Why People Feel How They Do Around Death?


I wanted to examine the various rationale behind why people, in today’s Western society, feel how they do around death. Why is everyone so solemn at a funeral? Why is conversation over death hushed? And why do people grieve over their loved ones when they die?

My thesis is that people ought not to feel this way at all. And that we do for no apparent reason. Is sadness about the thought that the deceased person will no longer participate in our lives? Is it sympathy? Or is it something else? Let’s examine these quickly.

Loss of participation – We understand that when someone dies, they can no longer participate in our lives. They can no longer exist in the present or future but only the past. When we feel sadness at a funeral, is it because we will no longer be able to share new experiences together? Is it the dawning realisation that we took their existence for granted? They can no longer be a utility to us in any way. I think this is the most logical reason to feel sadness at a funeral but it’s still fundamentally illogical. We should realise fully that everyone around us is going to die sooner or later and that it simply cannot be a wretched or horrible event at all. It would be similar to the fear of growing older. It will happen and there’s no avoiding it. So there’s no reason to fear it. If we completely attune ourselves to this, we should no longer experience this sadness or sorrow towards someone’s death.

Sympathy for the dead – I feel like this is the least logical reason to be solemn at a funeral and yet contributes greatly to the cocktail of emotion we feel over death. If, at death, the complete dissipation of the ego is true, one should not feel sympathetic for a dead person’s withdrawal from society. We automatically assert that being in a state of “anything but alive and breathing” is immediately a terrible predisposition to have. When in actual fact, being dead is therefore a stateless position and cannot be compared to that of being alive. The only logical reason to feel sympathy for the dead is if we had reason to believe they’d be sent to a hellish place where more suffering takes place.

Painful death – If someone was tortured to death, we might be able to justify being upset at death. What we must understand, however, is that being tortured and living is almost always going to be worse than being tortured to death. When one is no longer alive, the pain and discomfort isn’t so much relieved as it is no longer existent. The thoughts and memories of painful suffering the dead person went through dissolve in a manner such that it never happened in the first place (due to the abstraction of time and ego after death) . Of course, this relies on my theory of death to be the true outcome of death, which seems entirely reasonable and is quite popular today. It would seem very unlikely that even if consciousness permeated the barrier of death, that any state of perpetual suffering or pain would continue for eternity. Logically, one should feel more grief over someone who was tortured and has to continue their suffering with chronic pain and PTSD.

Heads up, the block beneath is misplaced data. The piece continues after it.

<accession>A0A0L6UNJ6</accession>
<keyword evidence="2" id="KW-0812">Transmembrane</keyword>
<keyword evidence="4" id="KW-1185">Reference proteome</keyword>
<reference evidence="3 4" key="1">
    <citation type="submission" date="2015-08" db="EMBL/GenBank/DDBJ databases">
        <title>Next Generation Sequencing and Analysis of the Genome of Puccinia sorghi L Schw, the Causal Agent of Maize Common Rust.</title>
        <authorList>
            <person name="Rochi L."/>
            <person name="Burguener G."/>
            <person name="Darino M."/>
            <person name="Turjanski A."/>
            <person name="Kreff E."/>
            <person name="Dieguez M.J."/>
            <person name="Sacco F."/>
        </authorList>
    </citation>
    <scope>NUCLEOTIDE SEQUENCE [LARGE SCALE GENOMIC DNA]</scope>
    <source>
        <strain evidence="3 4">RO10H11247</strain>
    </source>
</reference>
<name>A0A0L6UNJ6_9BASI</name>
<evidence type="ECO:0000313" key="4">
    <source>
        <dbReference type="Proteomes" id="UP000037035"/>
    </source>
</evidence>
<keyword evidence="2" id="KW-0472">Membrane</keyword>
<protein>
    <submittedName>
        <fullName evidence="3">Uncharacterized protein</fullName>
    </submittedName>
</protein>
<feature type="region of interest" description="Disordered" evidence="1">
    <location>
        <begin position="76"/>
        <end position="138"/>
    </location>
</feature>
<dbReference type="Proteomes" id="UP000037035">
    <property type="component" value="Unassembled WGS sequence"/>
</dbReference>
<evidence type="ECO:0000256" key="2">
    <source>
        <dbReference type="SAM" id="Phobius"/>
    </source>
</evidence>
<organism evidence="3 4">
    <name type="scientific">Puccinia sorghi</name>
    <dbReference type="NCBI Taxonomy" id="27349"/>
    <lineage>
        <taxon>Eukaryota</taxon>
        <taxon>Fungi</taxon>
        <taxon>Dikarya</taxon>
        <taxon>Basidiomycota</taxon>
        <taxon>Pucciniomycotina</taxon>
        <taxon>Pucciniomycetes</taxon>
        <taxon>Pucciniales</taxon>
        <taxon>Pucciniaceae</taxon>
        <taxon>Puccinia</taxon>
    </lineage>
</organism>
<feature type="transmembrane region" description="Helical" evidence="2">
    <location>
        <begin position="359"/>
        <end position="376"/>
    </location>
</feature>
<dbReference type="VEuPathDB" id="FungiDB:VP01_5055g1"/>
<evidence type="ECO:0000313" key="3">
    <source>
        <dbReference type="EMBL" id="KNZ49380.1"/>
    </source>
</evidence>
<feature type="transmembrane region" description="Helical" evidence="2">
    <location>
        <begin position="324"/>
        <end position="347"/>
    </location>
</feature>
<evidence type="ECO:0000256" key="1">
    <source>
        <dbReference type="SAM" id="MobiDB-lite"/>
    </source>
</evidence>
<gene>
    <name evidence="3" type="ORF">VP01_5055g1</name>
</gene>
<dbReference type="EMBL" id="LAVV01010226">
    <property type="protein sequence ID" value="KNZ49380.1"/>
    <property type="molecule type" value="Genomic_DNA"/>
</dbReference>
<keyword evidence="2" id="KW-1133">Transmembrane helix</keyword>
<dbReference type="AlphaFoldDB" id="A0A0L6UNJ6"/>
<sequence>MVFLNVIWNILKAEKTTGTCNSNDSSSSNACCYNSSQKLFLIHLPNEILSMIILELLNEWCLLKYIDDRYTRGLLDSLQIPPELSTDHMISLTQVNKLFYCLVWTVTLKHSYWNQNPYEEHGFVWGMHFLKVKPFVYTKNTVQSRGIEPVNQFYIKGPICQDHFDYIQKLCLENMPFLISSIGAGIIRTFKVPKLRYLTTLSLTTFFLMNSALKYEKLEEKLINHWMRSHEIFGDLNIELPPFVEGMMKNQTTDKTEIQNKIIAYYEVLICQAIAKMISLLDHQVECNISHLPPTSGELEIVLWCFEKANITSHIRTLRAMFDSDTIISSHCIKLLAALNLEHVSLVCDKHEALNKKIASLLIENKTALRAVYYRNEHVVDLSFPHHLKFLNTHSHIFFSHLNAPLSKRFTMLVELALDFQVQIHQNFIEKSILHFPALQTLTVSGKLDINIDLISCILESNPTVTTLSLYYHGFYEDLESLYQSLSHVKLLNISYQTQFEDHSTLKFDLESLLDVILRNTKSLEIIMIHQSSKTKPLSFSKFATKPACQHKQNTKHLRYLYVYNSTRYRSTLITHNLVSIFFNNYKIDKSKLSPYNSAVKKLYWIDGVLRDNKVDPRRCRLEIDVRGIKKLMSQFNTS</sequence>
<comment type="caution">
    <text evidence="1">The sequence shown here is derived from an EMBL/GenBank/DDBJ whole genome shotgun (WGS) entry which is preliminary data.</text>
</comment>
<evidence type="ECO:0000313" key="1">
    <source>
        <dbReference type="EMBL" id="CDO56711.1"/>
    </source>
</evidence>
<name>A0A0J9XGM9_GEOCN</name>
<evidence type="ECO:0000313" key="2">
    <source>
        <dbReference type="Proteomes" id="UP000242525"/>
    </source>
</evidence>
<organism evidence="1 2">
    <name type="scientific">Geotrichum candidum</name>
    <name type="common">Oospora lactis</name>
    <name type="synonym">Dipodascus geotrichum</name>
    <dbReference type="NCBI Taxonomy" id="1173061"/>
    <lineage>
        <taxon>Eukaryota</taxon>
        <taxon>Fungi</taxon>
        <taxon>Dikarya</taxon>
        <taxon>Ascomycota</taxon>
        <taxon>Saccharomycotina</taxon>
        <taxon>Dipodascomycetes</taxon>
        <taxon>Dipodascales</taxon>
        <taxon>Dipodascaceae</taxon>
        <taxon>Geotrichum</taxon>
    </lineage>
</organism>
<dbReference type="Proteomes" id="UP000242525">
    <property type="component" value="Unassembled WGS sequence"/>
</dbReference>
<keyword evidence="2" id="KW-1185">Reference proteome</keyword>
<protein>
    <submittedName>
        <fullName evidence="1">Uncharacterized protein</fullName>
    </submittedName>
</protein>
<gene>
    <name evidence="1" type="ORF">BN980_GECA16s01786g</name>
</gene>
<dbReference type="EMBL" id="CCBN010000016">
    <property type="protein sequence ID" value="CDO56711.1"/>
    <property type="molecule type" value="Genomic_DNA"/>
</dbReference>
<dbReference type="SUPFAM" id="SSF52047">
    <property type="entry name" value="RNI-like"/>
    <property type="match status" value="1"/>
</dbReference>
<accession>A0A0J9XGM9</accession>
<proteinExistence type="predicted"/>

In most cases, our loved one won’t experience an acutely painful death. They’ll often die immediately (car crash), be unconscious for their death, or will die gradually in dampened pain thanks to modern medicine (cancer). So logically, in almost all cases, we cannot rely on the painful death theory. And once we realise fully that the loss of a close friend or loved one’s participation from our life is purely an introverted motivation to be upset, we should also rule this out. I mentioned earlier how ridiculous it would be to feel sympathy for a dead person and so we’re left with zero rational reasons to feel sadness around death. I think we do it because we’re told it’s proper etiquette to be sad which is quite irrational indeed.

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